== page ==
In the spring of 1855, Alexander and Robert Hill, brothers from Mill Creek in Salt Lake Valley, drove a herd of range cattle over the mountains from Malad Valley to Cache Valley. They built a cabin at the site of Mendon and started farms. In 1856 William Gardner and his family settled to the south of the townsite at Gardner's Creek.
Spring of 1859 saw the beginning of a great influx of settlers from the Mill Creek and Big Cottonwood areas to North Settlement (beyond Maughan's Fort). Most were immigrants from England, Scotland, and Denmark. Others came from the Atlantic coast, the Midwest, and Canada. They included the Anderson, Atkinson, Bird, Farr, Findley, Forster, Gibson, Jensen, Larsen, Lemmon, Luckham, Shumway, Sorensen, Sweeten, and Willie families. According to E.W. Tullidge, the date of arrival was 2 May 1859. Charles Shumway, a member of the Council of Fifty, served as LDS presiding elder, with James Willie, recent captain of the ill-fated Fourth Handcart Company (1856), as his counselor. The Richards brothers built a cabin, which became the first in a fort of log houses. Jesse Fox surveyed the site for the Territory of Utah. Ira Ames and George Snyder built a sawmill.
During an 1859 visit to the Cache Valley settlements, Orson Hyde, President of the Quorum of the Twelve Apostles, accompanied by Apostle Ezra Benson, on 19 December organized the Mendon Ward. Apostle Benson selected the Massachusetts town of his birth as the name of the new ward. On 19 February 1860 Andrew Shumway was ordained bishop under the hands of LDS Church President Brigham Young and Apostle Benson.
A pine log school/meeting house was erected in 1860. Gardner's Creek was dammed to irrigate the farms during a drought. A U.S. Post Office was established in the spring of 1861 with Willie as postmaster. Joel Ricks established a ferry across the Little Bear River, providing a direct route from Logan to Mendon. In 1863 Mendon settlers provided aid to the wounded soldiers who participated in the Bear River Massacre under the command of Colonel Patrick Connor. Other frontier incidents involved natives and wild bears. For instance, Henrietta Bird in 1863 used a flatiron and a poker to kill a bear that made the mistake of entering her kitchen. After one of Chief Pocatello's braves was killed in Mendon, a child was kidnapped. For protection, construction on a never-finished rock wall around Mendon was undertaken.
On 29 October 1863 county surveyor James Martineau drew up a plot of Mendon City, laid out into nine square blocks with a central square. Each block was divided into eight lots, each ten rods wide and twenty rods long, with six-rod-wide streets. In the spring the log houses were moved to the outer lots and orchards were planted. George Thurston and Kelsey Bird built a grist mill on Gardner's Creek. Construction was started on rock homes and on a 28-by-45-foot native rock church, designed by George Baker.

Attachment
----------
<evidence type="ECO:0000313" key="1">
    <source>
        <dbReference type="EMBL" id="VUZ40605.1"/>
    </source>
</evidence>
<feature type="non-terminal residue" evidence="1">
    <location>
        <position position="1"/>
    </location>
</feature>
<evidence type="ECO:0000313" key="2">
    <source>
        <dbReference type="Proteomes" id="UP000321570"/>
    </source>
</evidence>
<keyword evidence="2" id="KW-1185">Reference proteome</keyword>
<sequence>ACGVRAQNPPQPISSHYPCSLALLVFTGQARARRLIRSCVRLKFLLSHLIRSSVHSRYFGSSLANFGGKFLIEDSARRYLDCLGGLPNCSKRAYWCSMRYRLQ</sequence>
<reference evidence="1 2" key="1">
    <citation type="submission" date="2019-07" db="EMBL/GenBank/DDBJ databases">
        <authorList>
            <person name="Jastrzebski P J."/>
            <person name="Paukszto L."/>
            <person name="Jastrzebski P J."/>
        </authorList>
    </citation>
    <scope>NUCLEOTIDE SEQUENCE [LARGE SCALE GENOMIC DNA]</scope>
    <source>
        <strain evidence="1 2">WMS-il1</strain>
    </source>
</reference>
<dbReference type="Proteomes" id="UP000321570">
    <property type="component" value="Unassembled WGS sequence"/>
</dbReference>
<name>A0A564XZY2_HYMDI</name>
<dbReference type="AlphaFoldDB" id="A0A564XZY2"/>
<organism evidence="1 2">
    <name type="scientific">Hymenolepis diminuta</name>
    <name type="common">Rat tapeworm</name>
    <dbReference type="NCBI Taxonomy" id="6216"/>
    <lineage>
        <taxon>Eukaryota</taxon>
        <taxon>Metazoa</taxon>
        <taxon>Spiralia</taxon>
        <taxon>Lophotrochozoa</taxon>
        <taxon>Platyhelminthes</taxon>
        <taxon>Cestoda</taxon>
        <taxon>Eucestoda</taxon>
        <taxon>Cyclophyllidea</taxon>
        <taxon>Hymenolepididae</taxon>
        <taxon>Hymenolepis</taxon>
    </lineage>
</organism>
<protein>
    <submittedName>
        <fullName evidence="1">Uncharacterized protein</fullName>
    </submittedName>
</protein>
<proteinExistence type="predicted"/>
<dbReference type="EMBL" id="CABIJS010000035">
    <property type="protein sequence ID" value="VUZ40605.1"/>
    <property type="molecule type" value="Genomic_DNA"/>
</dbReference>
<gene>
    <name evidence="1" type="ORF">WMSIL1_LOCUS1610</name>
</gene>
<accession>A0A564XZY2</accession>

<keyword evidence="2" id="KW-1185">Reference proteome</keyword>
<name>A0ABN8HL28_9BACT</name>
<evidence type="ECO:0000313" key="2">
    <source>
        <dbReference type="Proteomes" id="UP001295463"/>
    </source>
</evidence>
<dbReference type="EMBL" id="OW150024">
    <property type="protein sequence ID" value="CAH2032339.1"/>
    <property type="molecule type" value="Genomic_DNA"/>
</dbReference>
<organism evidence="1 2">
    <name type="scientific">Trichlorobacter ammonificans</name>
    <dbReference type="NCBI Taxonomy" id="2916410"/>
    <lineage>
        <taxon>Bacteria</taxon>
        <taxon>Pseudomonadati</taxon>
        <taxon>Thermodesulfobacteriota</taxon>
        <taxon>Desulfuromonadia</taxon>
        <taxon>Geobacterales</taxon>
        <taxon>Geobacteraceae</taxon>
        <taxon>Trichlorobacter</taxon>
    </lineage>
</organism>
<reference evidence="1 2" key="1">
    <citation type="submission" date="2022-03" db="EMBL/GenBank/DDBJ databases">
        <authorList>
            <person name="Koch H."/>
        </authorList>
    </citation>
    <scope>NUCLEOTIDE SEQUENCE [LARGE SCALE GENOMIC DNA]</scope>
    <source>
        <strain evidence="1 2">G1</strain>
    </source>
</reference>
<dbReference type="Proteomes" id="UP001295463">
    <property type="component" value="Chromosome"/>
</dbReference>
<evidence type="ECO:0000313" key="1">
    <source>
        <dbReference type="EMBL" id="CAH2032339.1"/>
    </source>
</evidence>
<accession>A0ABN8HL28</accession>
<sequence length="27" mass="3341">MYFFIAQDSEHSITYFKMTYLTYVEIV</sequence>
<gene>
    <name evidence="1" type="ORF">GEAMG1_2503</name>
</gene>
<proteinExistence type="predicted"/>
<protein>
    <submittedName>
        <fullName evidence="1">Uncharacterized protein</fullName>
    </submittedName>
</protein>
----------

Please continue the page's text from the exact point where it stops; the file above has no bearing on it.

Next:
In 1869 commerce was stimulated by the establishment of a federal land office in Utah and the joining of the transcontinental railroad thirty-one miles west of Mendon. A ZCMI branch was organized in Mendon with Willie as general manager; and Albert Baker built a hotel with local rock. Henry Hughes began a long tenure as local bishop. On 12 February 1870 the Legislative Assembly passed an act incorporating Mendon City; the effective date was 1 April 1870. George Baker was elected first mayor.
Utah Northern Railroad started construction in 1871 on a roadbed over Collinston Hill into Mendon; the depot was on the town square. The town's population was 427. In 1873 the rock Mendon co-op building was erected. Apostle Erastus Snow organized a twenty-member United Order in Mendon; however, it lasted only a year. After 1889 Hyrum Richards operated the store. John Anderson opened another store in 1901.
A Presbyterian chapel school was erected in 1883 with William R. Campbell as pastor. However, most Mendonites were Mormons, and in the period from 1887 to 1890, because of their plural wives, a number of the men were sent to jail under the Edmunds-Tucker Act.
After 1872 Mendon went from a self-sufficient pioneer hamlet to an irrigated wheat farming area dependent upon external markets. Farming was central to the town's existence. After 1890 diversification of farming included the raising of alfalfa, sugar beets, dairy cows, and draft horses. In the twentieth century, mechanization and market farming altered the community's character, and Mendon became a mother community to new towns as many of its young people moved away to farms in southern Idaho.
Joseph Baker built a rock dance hall in Mendon in 1896, apparently the first in the valley. A new schoolhouse was constructed in 1899. In 1906-07, a railroad spur line linked Mendon and Hyrum. By 1907 Mendon was known for its thoroughbred horses, particularly of the draft breeds. The Forster Hotel was a favorite haven for weekend visitors to the Mendon horse races.
Following outbreaks of typhoid fever and diphtheria, voters bonded for a $10,000 culinary water system, which was completed in 1912. In 1913 construction began on a new LDS meetinghouse. Mendon students went to South Cache High School in Hyrum on the interurban electric railroad (which looped through Cache Valley all the way from Mendon to Hyrum and thence north to Richmond via Logan ). Electric interurban service began in 1914. A connecting line was run from Mendon to Brigham City. The railway was used to haul sugar beets to the refineries. Following peak production in 1920, local sugar beets fell victim to duty-free cane sugar imports, and the interurban railroad ceased operation in 1947.
The local May Day celebrations date back to 1874 and feature the selection of a queen and a dance of maidens around a maypole. Since World War II Mendon has increasingly become less of a farming village and more of a "bedroom" community for residents who commute to work in Logan or elsewhere.